Preparing the perfect partner application – what is the best recipe to use?

5 September 2017

Bake Off is back and once again is gripping the nation.  As you might have noticed from regular photos on our Twitter feed, here at Latitude Law there are 2 things we know about:

  • What makes a strong immigration application; and
  • What makes a good cake. 

In this week’s blog, we are combining our areas of expertise to set out our recipe for the perfect partner application.  We’ll discuss the essential ingredients and the best methods to use to ensure that you achieve a result which leaves you feeling like a star baker, and not wanting to throw it all in the bin. 

1.      Start with the right equipment

In the kitchen, equipment is key; if you don’t have the correct utensils you won’t be able to achieve what you want.  In the same way, all partner applications need to be prepared in the right way, and this means starting with the correct application form.  If you are in the UK, make sure that you are eligible to apply whilst here (eg, you are not a visitor), and that you have the correct form in its most up to date version.  If you are applying from outside the UK, you will be using an online form, but you may need to add a paper appendix to confirm all the information required for your application. 

It is essential to start your application right, or you might end up with something very different from what you set out to achieve. 

2.      Have the correct ingredients, and the right measurements

Nobody can bake a cake with the wrong ingredients.  Even with the right ingredients, if you add them in the wrong amounts, the results will be poor.  Partner applications also have an essential list of ingredients, which includes proof of identity and necessary evidence of different aspects of your relationship and home life. 

When working out the perfect ingredients for your application, you will find yourself with a long shopping list.  In addition to proof of your identity and of your relationship, you will need documents relating to your sponsor, especially their employment and income.  Just with a cake recipe, it is important that you add everything on the list, in the right amount and at the right time. 

The number and type of documents you need will vary depending on your individual circumstances.  For example, those reliant on self-employment require financial evidence covering 12 months, whereas salaried employees often only need 6 months’ worth of documents.  Directors of small, family companies also have additional documents to supply.  If you are unsure about the ingredients you need, check with an expert to make sure that you don’t ruin your recipe.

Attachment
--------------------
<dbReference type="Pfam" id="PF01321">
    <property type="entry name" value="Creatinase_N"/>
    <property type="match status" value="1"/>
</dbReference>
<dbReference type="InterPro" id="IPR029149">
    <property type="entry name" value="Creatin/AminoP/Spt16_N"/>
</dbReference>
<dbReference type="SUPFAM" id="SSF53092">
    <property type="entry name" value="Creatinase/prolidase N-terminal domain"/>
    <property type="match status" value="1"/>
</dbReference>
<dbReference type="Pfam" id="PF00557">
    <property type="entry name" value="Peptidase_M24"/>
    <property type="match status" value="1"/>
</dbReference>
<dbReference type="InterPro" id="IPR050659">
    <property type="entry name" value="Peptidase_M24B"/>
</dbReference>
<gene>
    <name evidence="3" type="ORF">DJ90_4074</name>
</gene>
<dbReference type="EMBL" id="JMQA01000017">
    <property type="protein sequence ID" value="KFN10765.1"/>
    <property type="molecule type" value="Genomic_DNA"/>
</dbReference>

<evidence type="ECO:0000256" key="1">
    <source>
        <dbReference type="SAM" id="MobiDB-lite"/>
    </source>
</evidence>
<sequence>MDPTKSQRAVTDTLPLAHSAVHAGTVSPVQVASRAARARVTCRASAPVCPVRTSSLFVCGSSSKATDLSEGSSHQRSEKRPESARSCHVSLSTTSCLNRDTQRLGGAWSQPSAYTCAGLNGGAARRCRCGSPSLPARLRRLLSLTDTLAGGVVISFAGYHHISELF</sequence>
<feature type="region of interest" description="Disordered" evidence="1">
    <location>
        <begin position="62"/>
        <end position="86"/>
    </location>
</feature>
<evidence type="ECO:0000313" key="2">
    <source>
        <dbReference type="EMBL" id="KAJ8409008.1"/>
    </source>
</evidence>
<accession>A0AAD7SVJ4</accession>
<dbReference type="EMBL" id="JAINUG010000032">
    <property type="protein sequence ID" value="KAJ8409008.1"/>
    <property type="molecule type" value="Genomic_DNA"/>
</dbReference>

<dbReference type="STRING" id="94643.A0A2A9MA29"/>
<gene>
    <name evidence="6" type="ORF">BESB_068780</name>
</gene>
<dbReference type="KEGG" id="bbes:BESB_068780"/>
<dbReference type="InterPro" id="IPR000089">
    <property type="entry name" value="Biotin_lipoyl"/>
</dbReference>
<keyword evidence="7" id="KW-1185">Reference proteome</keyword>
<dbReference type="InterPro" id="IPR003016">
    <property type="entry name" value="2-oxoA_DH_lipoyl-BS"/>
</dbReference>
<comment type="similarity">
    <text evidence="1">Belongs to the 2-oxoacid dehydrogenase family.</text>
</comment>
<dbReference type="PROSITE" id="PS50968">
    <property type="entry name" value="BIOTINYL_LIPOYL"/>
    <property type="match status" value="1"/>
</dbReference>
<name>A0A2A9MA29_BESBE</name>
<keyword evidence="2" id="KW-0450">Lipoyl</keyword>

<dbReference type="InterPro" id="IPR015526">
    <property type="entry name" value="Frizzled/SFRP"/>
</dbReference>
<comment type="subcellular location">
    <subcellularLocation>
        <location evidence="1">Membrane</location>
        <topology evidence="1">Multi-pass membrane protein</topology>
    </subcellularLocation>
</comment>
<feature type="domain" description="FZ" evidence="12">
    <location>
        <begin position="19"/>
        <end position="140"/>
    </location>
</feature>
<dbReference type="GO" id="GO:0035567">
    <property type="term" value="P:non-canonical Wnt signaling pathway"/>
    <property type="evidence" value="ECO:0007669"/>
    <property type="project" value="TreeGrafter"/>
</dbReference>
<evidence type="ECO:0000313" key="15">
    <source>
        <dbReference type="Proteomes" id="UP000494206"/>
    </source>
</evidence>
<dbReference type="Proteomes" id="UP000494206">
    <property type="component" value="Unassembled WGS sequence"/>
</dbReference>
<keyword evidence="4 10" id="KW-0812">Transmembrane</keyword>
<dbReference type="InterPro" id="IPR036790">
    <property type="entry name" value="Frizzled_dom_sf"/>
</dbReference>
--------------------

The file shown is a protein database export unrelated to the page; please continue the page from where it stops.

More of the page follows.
3.      Choose the best method

Once your ingredients have all been added, you are ready to bake (or in our case, submit to the Home Office).  Cooking times vary depending on your method of baking, and UKVI operates in the same way.  Applications made through the post (or submitted through the standard process at an overseas centre) are the equivalent of cooking in an oven on a low temperature; you can achieve the right result, but you will need to be patient and wait for a long time.  If you don’t want to wait, you can consider paying extra for priority consideration.  This is the equivalent of cooking in the microwave instead, and gives you a much quicker outcome, but at the price of paying for something extra. 

4.      If things go wrong, don’t despair

Despite following the recipe, sometime mistakes are made.  You might have forgotten to add an ingredient, or not enough of something.  Not all baking disasters can be saved, and it might be that you need to start again with a fresh recipe.  However, sometimes ingredients can be added at the last minute, or with proper planning you might be able to substitute one ingredient for another.  If things go wrong, take advice from an expert early; this gives you the best chance of achieving perfect results next time.   

If you would like to talk to one of our experts about your immigration matter, please call our Manchester office on 0161 234 6800 or Liverpool on 0151 305 9600.